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With scholarship in hand, Draper enrolled at Pepperdine University, located in Malibu, California.In 1971, when she was just twenty years old, Draper graduated with a degree in English.One day, however, she received a phone call that her short story, "One Small Torch," had taken first prize.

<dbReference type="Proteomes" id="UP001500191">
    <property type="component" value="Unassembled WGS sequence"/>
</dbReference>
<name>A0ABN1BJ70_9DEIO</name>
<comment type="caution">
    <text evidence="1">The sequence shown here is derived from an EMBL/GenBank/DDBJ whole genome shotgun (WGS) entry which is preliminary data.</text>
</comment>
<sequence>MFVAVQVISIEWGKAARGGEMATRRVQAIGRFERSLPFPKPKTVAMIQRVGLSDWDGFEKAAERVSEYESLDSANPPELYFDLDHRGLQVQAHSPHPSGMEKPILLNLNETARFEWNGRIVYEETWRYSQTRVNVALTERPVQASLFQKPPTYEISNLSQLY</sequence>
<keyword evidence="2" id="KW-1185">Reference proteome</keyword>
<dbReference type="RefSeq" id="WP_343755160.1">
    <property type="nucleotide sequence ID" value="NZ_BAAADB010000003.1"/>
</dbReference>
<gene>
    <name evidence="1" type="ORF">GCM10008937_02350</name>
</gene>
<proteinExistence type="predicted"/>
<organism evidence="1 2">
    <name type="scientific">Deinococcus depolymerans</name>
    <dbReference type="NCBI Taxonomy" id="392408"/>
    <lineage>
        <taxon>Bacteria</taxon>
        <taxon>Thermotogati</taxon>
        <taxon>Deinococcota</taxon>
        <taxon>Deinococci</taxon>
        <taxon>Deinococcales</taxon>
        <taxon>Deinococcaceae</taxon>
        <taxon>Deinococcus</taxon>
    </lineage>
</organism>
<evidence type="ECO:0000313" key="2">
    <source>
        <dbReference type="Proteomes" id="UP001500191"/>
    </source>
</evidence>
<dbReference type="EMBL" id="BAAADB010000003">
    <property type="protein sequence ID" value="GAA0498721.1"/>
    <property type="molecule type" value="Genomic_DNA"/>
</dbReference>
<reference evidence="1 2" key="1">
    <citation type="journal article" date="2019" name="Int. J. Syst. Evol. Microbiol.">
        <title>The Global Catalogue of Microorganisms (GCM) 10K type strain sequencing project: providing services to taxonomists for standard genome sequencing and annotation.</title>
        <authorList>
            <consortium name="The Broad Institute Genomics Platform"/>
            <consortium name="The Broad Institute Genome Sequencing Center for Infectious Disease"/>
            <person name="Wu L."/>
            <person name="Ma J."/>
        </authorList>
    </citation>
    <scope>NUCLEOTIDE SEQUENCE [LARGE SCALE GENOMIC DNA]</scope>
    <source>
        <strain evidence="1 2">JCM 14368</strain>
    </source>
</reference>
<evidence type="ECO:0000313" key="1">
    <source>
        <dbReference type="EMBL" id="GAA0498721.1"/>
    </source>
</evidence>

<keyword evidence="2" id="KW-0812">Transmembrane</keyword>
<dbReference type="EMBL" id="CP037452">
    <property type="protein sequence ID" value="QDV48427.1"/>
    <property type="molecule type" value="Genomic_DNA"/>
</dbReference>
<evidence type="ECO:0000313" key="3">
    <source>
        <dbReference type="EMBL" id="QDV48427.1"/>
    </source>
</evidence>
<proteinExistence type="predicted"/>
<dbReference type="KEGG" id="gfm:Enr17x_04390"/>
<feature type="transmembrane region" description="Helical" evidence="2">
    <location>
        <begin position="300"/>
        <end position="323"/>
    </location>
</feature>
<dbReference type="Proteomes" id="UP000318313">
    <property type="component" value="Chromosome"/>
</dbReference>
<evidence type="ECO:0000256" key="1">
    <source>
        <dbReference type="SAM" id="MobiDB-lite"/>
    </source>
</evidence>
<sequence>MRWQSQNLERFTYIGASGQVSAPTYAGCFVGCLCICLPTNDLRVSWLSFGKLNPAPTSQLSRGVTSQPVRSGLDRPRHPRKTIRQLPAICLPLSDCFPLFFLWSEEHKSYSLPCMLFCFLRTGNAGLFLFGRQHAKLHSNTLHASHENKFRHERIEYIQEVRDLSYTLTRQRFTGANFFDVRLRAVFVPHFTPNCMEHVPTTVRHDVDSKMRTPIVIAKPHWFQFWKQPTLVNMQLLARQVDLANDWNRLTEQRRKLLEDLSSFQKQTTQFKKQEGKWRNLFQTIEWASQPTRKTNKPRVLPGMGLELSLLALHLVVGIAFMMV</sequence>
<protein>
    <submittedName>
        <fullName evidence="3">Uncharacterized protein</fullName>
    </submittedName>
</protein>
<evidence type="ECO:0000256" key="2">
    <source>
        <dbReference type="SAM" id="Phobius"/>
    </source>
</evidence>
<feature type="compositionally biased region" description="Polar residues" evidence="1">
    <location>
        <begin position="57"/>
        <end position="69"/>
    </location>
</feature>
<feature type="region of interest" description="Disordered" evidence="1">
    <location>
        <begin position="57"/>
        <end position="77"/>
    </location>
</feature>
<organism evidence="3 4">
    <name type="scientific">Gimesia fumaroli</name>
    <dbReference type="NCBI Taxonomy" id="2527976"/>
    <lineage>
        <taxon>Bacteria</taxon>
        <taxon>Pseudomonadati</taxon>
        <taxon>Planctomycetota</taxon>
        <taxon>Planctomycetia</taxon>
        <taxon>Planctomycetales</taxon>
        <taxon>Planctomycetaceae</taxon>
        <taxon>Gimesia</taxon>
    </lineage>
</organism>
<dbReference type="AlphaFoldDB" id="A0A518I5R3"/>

For the average person, such a hectic schedule would have been draining, but for Draper it must have been grueling considering she also had a second career as a published author. Draper had always encouraged her students to submit stories and poems to writing contests.As part of their final grade, seniors at Walnut Hills High School were asked to produce a well-researched term paper.Draper's expectations were so high that the task was eventually dubbed "The Draper Paper." T-shirts were even designed and given only to those students who successfully met the challenge. C., President Bill Clinton applauded Draper for her many years of service.More importantly, the win ignited a spark in Draper, who decided to try her hand at a longer work of fiction.Ever the teacher, she had her students' best interest in mind.Draper was born in 1952 in Cleveland, Ohio, the oldest child of Victor Mills, a hotel maitre'd (head-waiter), and Catherine Mills, who worked as a classified advertising manager for the Cleveland Plain Dealer.Books filled the Mills's home, and Catherine Mills read to her three children each night starting when they were very young; by the time Draper began school she was already a self-described bookworm.Pepperdine offered her a teaching position while she pursued a master's degree, but Draper chose to return to Ohio where she enrolled at Miami University of Ohio. During this same period, she married her husband, Larry Draper, who is also a teacher. As an English teacher in the Cincinnati Public School system, Draper earned a reputation as a no-nonsense educator who challenged her students to the limit."I demand the best from them," she explained on her Web site, "and they expect the best from me." Draper introduced students to classic and contemporary literature through seminar-like classes where kids were encouraged to discuss what they read in conjunction with current events.Draper also guaranteed parents that their children would emerge better writers from her classroom.One of Draper's writing assignments, in particular, became legendary.